Red creeping thyme grows close to the ground, creating a mat that leaves no room for weeds.
Red creeping thyme grows close to the ground, creating a mat that leaves no room for weeds. | Source

Red Creeping Thyme

Red creeping thyme (Thymus serpyllum coccineus ) is a heat-tolerant, drought-tolerant ground cover that grows in zones 3 to 9. It likes full sun and grows close to the ground at only two to four-inches tall. It's deer-resistant, too.

Plant it around stepping stones; it gives off a delightful scent when stepped on. Or plant it by walls, along borders, and in other areas that are difficult to weed.

Red creeping thyme adds attractive, deep green color to your landscape throughout spring, but it's most beautiful in summer when it erupts in gorgeous crimson flowers. It really, really chokes out the weeds, forming a thick mat.

We grew our thyme from seed, but you can also purchase organic plug trays for quicker results.

Dragon's Blood Sedum

Dragon's blood sedum may be the hardiest and most versatile of all weed-suppressing ground covers.

A cultivar of the succulent Sedum spurium, dragon's blood ('Schorbuser Blut') is hardy in Zones 3-8. Not only does it grow in full sun as well as partial shade, but it also thrives in poor soil.

Like creeping Jenny, dragon's blood sedum has trailing stems that root easily, so it's a snap to propagate. It does well in containers, rock gardens, and places where little else (besides weeds) will grow.

Dragon's blood sedum looks good year-round. In spring, it produces bright green leaves that turn maroon as temperatures drop. In summer, it has showy red flowers.

Less hardy Sedum spurium cultivars include ‘red carpet,' which has red leaves, and ‘voodoo,' which has mahogany-colored leaves. 'John Creech,' is a smaller, slower growing cultivar that produces pretty pink blossoms in fall. 'Tricolor' has green, pink, and white variegated leaves.

No matter which variety you grow, pollinators will be drawn to its broad flower heads.

FAQs

Can I replace my lawn with a low-maintenance ground cover?

Depending on your soil and situation, any of these ground covers could be used to replace a lawn. Any of these plants would require less maintenance than a lawn would, especially the ones that don't need a lot of water.

Which ground covers don't need mowing?

None of the plants mentioned above needs mowing.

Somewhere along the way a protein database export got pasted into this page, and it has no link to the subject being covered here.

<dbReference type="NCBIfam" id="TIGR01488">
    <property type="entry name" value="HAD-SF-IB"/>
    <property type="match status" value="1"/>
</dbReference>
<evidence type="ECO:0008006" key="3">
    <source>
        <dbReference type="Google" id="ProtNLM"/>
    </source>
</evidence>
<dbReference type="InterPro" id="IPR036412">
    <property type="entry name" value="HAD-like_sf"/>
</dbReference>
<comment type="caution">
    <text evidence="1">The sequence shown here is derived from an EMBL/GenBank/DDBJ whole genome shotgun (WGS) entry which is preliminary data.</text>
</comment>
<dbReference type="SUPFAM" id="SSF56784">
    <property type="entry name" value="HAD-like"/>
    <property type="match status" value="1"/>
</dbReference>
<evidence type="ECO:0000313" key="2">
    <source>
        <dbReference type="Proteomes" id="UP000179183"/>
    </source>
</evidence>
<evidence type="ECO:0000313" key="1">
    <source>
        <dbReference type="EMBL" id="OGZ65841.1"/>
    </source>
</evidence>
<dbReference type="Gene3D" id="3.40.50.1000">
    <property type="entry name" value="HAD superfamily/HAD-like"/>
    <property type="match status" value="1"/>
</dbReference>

Which ground covers are low-growing and hug the ground?

The tallest mentioned here is Phlox stolonifera, which is 12" at its tallest.

Which weed-suppressors are best for shade?

Mazus works best in shade, but some cultivars of creeping phlox will also work.

Which are the best flowering weed suppressors?

Every type mentioned here is flowering, although mazus and phlox have the showiest blooms. Although the others flower, they don't produce stand-out blooms. Golden creeping Jenny has yellow flowers, mazus and creeping phlox have lavender flowers, phlox stolonifera's are white or pink, phlox subulata's are white, blue, red, or pink, and both creeping thyme and dragon's blood are red.

Which is the fastest-growing ground cover?

Creeping Jenny is a fast grower, and thyme will gain about half its size by the next year, but really how fast any plant spreads depends upon how well it likes the conditions. They are not invasives.

Which Hardiness Zone Do You Live In?

If you don't know your area's plant hardiness zone, go to EdibleLandscapeDesign.com for links to zone maps in Australia, Canada, China, Europe, New Zealand, North America, South America, and the U.S.

More Ground Covers to Consider

About the Author

The Dirt Farmer has been an active gardener for over 30 years.

She first began gardening as a child alongside her grandfather on her parents' farm.

Today, The Dirt Farmer gardens at home, volunteers at community gardens and continues to learn about gardening through the MD Master Gardener program.

Source

Questions & Answers

  • Which low-maintenance groundcover can stand full sun AND be planted in a bed with perennials such as daylilies, iris, black-eyed Susan, and such?

    Any of these will grow in full sun; however, creeping Jenny, mazus and Phlox Stolonifera prefer moist conditions. I think creeping thyme and/or creeping phlox would work well in the sort of mixed bed you're describing. They would require maintenance, but not more than day lilies, iris, and black-eyed Susan, which have to be cut back and divided. You may have to divide the ground cover, too, and if you don't like the little flower stems that stick up after blooming, you'd have to trim them off.

  • Will any of these ground covers compete/choke a ninety-year-old red oak tree? I have had a berm with mulch for many years, but buckthorn & weeds continuously overtake it. Landscapers always want to use PREEN and Roundup--I won't let them jeopardize the oak, but I was wondering if ground cover will take too many nutrients and water?